It was the afternoon of July 22, 2011. On my last day at work at Norway’s Labor Ministry in Oslo, there was only one thing left for me to do after packing up my office and bidding farewell to my colleagues: hand over my keycard. As I picked up my car in the garage, my colleague waited for me outside the Prime Minister’s offices. At 3.25 p.m., a 2,000-pound bomb placed in a car next to my colleague blew up. She and seven others were killed, and large sections of the government quarters were destroyed.
My first thought as I climbed out of the building just minutes after the explosion was that the surreal scene looked like Beirut during Lebanon’s civil war. As I climbed over destroyed walls, security systems, and wires on my way out, I quickly realized that this was no accident. I could see straight through the buildings around me, all blown to pieces. My colleague was gone. The air was deadly still, yet somehow shaking, and small fragments of burnt paper and ash floated down like snowflakes. Later, I learned what the terrorist, Anders Behring Breivik, did next. He continued on to the Labor Party youth camp at Utøya outside Oslo where he massacred 69 people, mainly children and young people. I had been there just the day before for a public event, and several of the youth who had taken part in it were killed. Friends and colleagues were gone. Kids of friends were killed. Friends were injured for life. It took six days before the pieces of my colleagues were identified.
Tragically, this happens all over the world — often with greater loss of life. Norway is, however, a small nation and a peaceful one, where wealth is relatively equally distributed, social capital and trust is high, and most conflicts are solved with dialogue and debates rather than weapons.
Our first reactions to the terror attack were those of unity and solidarity. We did not respond with fear, intolerance and isolation, or with large-scale security clampdowns. Instead, we underlined that this had been an attack on all and on democracy, then built our response around the principles of democracy, tolerance, freedom of speech, and human rights. With fear of creating cleavages and tensions, few brought up debates around immigration or multiculturalism, or the terrorist’s previous party membership in the Norwegian right-wing party.
For a while, the nation’s response was constructive and inspiring. Political parties and civil society organizations experienced a flow of new members. Voluntary activities increased. Many of the youth who survived Utøya became more politically engaged. Tolerance levels increased. And we were proud to run a court case with respect for the terrorist’s rights.
In the decade since, however, polarization and tensions have increased. Extremists have become more active, threatening, and aggressive. Most will agree that our preparedness plans and apparatus are still not sufficient. And those of us who were there that day also mostly agree that our preparedness plans will never be good enough if we focus only on security.
What draws people to extremism is relatively uniform, whether its right-wing extremism, religious extremism, or left-wing extremism: nationalism as well as opposition to women’s liberation, immigration, and multiculturalism all contribute to their recruitment. And they spread their ideas online globally. Breivik was inspired by Timothy McVeigh and the Oklahoma City bombing. Breivik, in turn, influenced the attack in Christchurch, New Zealand 2019, which fed a new attack in Norway the same year.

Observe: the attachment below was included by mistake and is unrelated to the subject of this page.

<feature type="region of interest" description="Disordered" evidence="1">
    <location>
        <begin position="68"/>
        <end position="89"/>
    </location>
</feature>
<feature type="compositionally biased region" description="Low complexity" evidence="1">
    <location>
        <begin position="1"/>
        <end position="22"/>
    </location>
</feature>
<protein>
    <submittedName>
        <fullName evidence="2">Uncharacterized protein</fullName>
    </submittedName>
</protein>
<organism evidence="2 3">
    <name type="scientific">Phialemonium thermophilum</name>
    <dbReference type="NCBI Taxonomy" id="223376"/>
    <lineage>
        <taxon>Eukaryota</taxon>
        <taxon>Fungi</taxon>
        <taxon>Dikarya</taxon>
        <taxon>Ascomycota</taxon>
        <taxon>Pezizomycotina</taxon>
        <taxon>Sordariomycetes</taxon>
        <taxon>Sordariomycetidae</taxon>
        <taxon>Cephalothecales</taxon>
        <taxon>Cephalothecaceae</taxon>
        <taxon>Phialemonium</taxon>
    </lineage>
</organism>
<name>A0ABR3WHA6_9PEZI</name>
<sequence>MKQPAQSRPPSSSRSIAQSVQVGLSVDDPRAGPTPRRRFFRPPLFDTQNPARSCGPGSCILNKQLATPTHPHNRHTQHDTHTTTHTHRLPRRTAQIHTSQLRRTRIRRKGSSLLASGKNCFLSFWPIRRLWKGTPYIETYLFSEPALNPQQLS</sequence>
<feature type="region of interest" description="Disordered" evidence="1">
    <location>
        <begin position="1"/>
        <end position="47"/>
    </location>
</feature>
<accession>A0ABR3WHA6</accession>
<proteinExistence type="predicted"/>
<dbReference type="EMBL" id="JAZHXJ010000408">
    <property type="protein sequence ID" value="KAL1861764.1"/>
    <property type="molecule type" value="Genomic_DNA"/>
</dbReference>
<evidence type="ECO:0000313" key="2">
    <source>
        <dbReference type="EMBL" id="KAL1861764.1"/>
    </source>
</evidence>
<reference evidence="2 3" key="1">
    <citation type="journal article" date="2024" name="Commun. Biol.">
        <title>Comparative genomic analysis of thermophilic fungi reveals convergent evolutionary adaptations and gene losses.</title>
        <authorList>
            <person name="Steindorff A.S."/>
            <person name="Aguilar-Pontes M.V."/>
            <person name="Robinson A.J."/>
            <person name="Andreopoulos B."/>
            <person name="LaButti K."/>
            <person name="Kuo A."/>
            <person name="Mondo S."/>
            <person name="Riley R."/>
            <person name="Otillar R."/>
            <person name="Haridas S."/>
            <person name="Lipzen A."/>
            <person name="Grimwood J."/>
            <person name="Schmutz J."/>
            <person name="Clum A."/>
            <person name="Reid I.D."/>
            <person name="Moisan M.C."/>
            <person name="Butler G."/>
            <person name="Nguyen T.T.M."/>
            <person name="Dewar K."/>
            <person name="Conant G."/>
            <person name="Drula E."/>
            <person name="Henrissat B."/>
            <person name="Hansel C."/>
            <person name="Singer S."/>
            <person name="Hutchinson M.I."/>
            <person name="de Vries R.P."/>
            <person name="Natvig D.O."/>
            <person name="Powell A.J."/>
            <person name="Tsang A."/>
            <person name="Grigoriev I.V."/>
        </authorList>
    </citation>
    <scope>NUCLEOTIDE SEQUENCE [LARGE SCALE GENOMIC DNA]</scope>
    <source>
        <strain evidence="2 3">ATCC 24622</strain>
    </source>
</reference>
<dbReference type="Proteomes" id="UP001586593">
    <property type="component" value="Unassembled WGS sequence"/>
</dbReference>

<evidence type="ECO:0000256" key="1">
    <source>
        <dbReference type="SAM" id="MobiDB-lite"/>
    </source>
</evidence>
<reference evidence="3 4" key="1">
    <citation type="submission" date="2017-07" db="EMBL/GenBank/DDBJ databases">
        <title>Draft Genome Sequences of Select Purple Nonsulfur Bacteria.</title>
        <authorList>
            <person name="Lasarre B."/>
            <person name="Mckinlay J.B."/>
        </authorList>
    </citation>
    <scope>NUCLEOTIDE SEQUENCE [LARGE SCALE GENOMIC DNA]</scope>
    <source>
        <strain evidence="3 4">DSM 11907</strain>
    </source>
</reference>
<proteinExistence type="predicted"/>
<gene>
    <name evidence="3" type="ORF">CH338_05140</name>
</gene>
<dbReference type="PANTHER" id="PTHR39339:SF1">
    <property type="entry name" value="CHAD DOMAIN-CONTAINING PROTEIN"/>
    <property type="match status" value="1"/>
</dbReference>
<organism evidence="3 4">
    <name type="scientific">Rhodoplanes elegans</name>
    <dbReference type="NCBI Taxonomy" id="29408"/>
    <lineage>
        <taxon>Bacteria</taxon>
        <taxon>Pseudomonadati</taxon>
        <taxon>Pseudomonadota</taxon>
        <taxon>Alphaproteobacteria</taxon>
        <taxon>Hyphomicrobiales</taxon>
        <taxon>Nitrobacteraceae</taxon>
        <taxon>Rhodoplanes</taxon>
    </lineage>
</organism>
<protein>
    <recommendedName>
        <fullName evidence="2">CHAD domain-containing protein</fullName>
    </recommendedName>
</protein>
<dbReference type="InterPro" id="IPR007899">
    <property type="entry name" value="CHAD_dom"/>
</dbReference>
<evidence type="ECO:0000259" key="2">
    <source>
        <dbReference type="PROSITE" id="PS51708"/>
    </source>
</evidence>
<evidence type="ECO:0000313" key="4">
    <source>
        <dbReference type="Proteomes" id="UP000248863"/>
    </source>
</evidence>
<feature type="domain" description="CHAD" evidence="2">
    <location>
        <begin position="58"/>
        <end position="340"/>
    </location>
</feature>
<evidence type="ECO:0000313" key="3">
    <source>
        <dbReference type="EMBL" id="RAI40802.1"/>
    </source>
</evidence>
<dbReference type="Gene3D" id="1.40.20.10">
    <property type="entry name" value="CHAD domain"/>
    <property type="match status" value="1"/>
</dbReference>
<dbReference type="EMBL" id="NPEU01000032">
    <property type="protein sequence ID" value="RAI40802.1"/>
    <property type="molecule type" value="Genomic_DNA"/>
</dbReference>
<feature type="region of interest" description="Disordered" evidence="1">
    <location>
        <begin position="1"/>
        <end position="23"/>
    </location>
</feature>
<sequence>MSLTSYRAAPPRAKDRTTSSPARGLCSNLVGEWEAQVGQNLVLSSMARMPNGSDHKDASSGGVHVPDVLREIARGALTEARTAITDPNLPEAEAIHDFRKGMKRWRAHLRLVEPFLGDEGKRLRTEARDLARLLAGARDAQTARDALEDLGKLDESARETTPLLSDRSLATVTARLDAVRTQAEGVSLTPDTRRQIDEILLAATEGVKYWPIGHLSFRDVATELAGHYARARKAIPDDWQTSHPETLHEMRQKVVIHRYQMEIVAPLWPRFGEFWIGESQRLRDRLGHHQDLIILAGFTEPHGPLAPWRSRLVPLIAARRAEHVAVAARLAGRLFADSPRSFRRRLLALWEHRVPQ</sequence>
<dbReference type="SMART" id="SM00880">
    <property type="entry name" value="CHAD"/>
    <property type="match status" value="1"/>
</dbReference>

Extremist attacks are political, and we must treat them as such. Police officers and helicopters are important in terror prevention and response strategies, but unless we create inclusive, non-discriminatory societies with dialogue and tolerance, we will fail in this battle. And yes, terrorists are those who both share extremist thinking and a willingness to act on it, fueled by weapons, cruelty, and, in some cases, psychiatric conditions. But unless we pick up the fight on political values, we will fall short of stopping the spread of extreme ideas and the ground on which the terrorists feed. We learned this the hard way in Norway.
Here, we failed to transition our response from the initial “This is an attack on democracy” to remedies that would have addressed what the killings actually were: Attacks on the Labor Party for its policies promoting tolerance, multiculturalism, and equality. We were scared of making our response into a “party-political” fight and hence didn’t make it political, didn’t discuss political values, and didn’t respond with action plans. In hindsight, our reactions seemed like we had been hit by a natural disaster rather than a right-wing terror attack.
Tolerance, respect, equality, and dialogue are some of the most important values and tools of our democracies and should be integrated into school curricula and government action plans. Action plans to fight extremism must aim to reduce inequality and promote inclusion; reduce access to weapons; require political parties to respect truth and tolerance; compel civil society organizations to promote dialogue and the media to explore ways to bind everyone to evidence-based broadcasting. Action plans to stop hate speech are also crucial, as are systems to monitor the dark internet and assuring that no public funding goes to hate groups. And a public helpline and conflict resolution system where people can seek help when they see signs of radicalization is important.
Yes, our democracy and country were attacked that day I crawled out of a bombed building. But the killing of 77 of friends and colleagues was first and foremost the violent response to our commitment to tolerance, solidarity, multiculturalism, and inclusion. In order to stop the next attacks, democracies must recognize what they face, and share experiences, solutions, and resources to prevent them.